Fundamentals of FHIR

Fundamentals of FHIR

by: Katie D. McMillan and Karen Rourk, Duke Health Associate Chief Health Information Officer

If you live in the world of healthcare technology, you have likely heard about FHIR. There are some that say it's a silver bullet of interoperability, others that believe it to be overhyped. Where do you find information you can trust? We have put together some FAQs on FHIR that should help Duke Health and the broader health IT community understand some of the benefits, use cases, and limitations of FHIR. 

What IS FHIR? What is ITS history?

FHIR stands for Fast Healthcare Interoperability Resources. 

There are an estimated 96% of hospitals that use an electronic medical record to keep track of patient data. The conversion from paper to EHRs has changed the landscape of medical records and created the opportunity for mineable data. But with multiple players in the market (Epic, Cerner, AllScripts, Athena, and more) the challenge shifted from digitizing information to interoperability, sharing information, and making it useable. A data standard was needed. HL7, a non-profit dedicated to the exchange of health information, led the development of FHIR as a data sharing standard and set of APIs that could enable software to access information from the medical record for use by other applications. 

Ok wait, what's an API?

API stands for Application Programming Interface. An API is used to send data from one piece of software to another. 

Think of an alarm clock. The clock has three main parts: the physical face that tells the time, a cord, and a plug that goes into the wall. Electricity flows from the wall, through the plug and cord to the clock to power it and make the numbers appear on the clock face. An API is analogous to the cord on the clock, and the data that flows through an API is the electricity. APIs connect pieces of software and power the flow of data between them securely and efficiently. 

What are some use cases for FHIR?

Example of SMART Cardiac Risk app 

There are numerous patient and provider apps have been created using FHIR. A catalogue of FHIR enabled apps is available on the SMART App Gallery site

Example Patient-Use Case: 

The Apple Health Record feature for iPhones pulls together a snapshot of a patient's medical record using data points accessible via FHIR and authentication through MyChart. Duke has made this feature available to their patients.

Example Provider-Use Case: 

The SMART Cardiac Risk app presents relevant patient vitals and lab measurements and the calculated Reynolds Risk Score, along with a succinct, patient-friendly explanation for each result. The app also offers simulation: the clinician (or patient) can make changes to one or more of the patient’s vitals or lab results to see how the patient’s current Reynolds Risk Score could be improved.

 

What data can I access using FHIR?

There are hundreds of resources at varying levels of maturity. Your ability to use them depends on the implementation of the hospital system. For example, Duke Health has the following resources available as part of the open.Epic implementation:

  •  Patient
  •  Provider
  • Allergies 
  • Medications 
  • Conditions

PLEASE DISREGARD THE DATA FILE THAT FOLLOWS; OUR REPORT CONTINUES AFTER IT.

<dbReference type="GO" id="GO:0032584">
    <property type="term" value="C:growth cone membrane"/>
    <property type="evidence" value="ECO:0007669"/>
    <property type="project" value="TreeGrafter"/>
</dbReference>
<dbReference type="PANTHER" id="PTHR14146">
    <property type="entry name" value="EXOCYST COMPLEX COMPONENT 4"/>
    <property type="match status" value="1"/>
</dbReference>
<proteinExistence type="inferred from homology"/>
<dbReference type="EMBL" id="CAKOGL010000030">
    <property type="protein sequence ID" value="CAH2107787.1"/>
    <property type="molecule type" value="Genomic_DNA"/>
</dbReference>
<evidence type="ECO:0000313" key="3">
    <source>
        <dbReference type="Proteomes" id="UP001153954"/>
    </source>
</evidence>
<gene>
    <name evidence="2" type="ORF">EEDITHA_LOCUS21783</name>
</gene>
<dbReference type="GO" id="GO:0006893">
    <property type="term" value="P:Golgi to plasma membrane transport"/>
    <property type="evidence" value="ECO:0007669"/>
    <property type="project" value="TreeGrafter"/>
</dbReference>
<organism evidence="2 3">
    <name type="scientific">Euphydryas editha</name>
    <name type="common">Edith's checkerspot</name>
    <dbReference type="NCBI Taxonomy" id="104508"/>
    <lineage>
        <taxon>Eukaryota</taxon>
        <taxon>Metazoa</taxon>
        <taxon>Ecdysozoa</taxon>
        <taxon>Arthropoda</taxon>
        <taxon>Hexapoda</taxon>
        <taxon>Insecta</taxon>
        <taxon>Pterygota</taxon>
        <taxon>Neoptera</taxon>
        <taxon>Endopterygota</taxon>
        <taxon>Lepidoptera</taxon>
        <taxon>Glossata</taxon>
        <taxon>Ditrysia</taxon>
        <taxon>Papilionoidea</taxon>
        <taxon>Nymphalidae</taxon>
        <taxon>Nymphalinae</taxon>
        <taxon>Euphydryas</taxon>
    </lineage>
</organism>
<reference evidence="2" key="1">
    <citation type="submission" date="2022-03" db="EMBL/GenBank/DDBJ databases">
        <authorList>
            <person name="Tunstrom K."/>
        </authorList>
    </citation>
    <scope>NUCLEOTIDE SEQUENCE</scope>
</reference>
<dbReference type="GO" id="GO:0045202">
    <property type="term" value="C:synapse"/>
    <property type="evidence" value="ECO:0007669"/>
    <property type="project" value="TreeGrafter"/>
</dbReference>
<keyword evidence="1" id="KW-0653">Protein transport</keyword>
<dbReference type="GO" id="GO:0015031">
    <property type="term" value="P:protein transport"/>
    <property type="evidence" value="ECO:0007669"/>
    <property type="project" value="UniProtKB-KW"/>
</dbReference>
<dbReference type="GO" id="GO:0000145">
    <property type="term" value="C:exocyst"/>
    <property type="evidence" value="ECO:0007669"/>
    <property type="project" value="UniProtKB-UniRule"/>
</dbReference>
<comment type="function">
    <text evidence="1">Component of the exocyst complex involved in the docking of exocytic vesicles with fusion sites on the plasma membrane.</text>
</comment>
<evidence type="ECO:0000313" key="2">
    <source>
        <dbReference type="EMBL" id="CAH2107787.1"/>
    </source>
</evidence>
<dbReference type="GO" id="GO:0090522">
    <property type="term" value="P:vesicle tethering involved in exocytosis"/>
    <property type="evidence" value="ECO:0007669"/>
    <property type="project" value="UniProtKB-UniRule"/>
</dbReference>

• Observation (ex: labs, vitals) 
  • Family History 
  • Diagnostic Report
  • Immunization
  • Care Plans + Goals 
  • Procedure 
  • Device (implanted devices like a pace maker) 
  • Encounter (where the visit took place, like at a clinic or a home health visit) - coming soon
  • Schedule - coming soon

Within each resource there are multiple data points. For example, Patient would include details about name, gender, date of birth, marital status, address and more. 

How does FHIR work best? 

FHIR works best pulling a single patient’s data. One patient using one app and accessing their own medical information or for a provider app accessing data for a particular patient and displaying it or combining with information from outside the app into a single view. 

Accessing one patient at a time is necessary because an app (mobile or web) needs a way to identify the patient in order to access their specific health record. Currently this is done via Epic authentication, so patient facing apps using FHIR require that the patient has a MyChart account and provider apps require access with their Epic credentials. 

FHIR is not a good tool for pulling together data on cohorts of patients. For example, the overhead processing for FHIR to download data on a group of 300 patients who all have the same medical condition could impact the EHR production performance. There are other ways to do this and the ACE or Maestro Care teams at Duke can assist with the best approach to access and utilize health record data. 

Can I use FHIR to write data back to the EHR?

This feature is not currently available with Epic, but there are plans to add this capability in the future. There are concerns around data integrity, use, and potential legal implications as any data added becomes part of the legal medical record. Over time these concerns will be addressed by multiple health systems and EHR vendors. Once this capability is enabled, each request to do so will be evaluated by Duke Health Technology Solutions and the appropriate clinical stakeholder group.  

This is an exciting time to be in health IT and tools like FHIR are enabling advances in our use of medical data. We hope you learned something! If you have more questions about FHIR contact mobileapps@duke.edu

 

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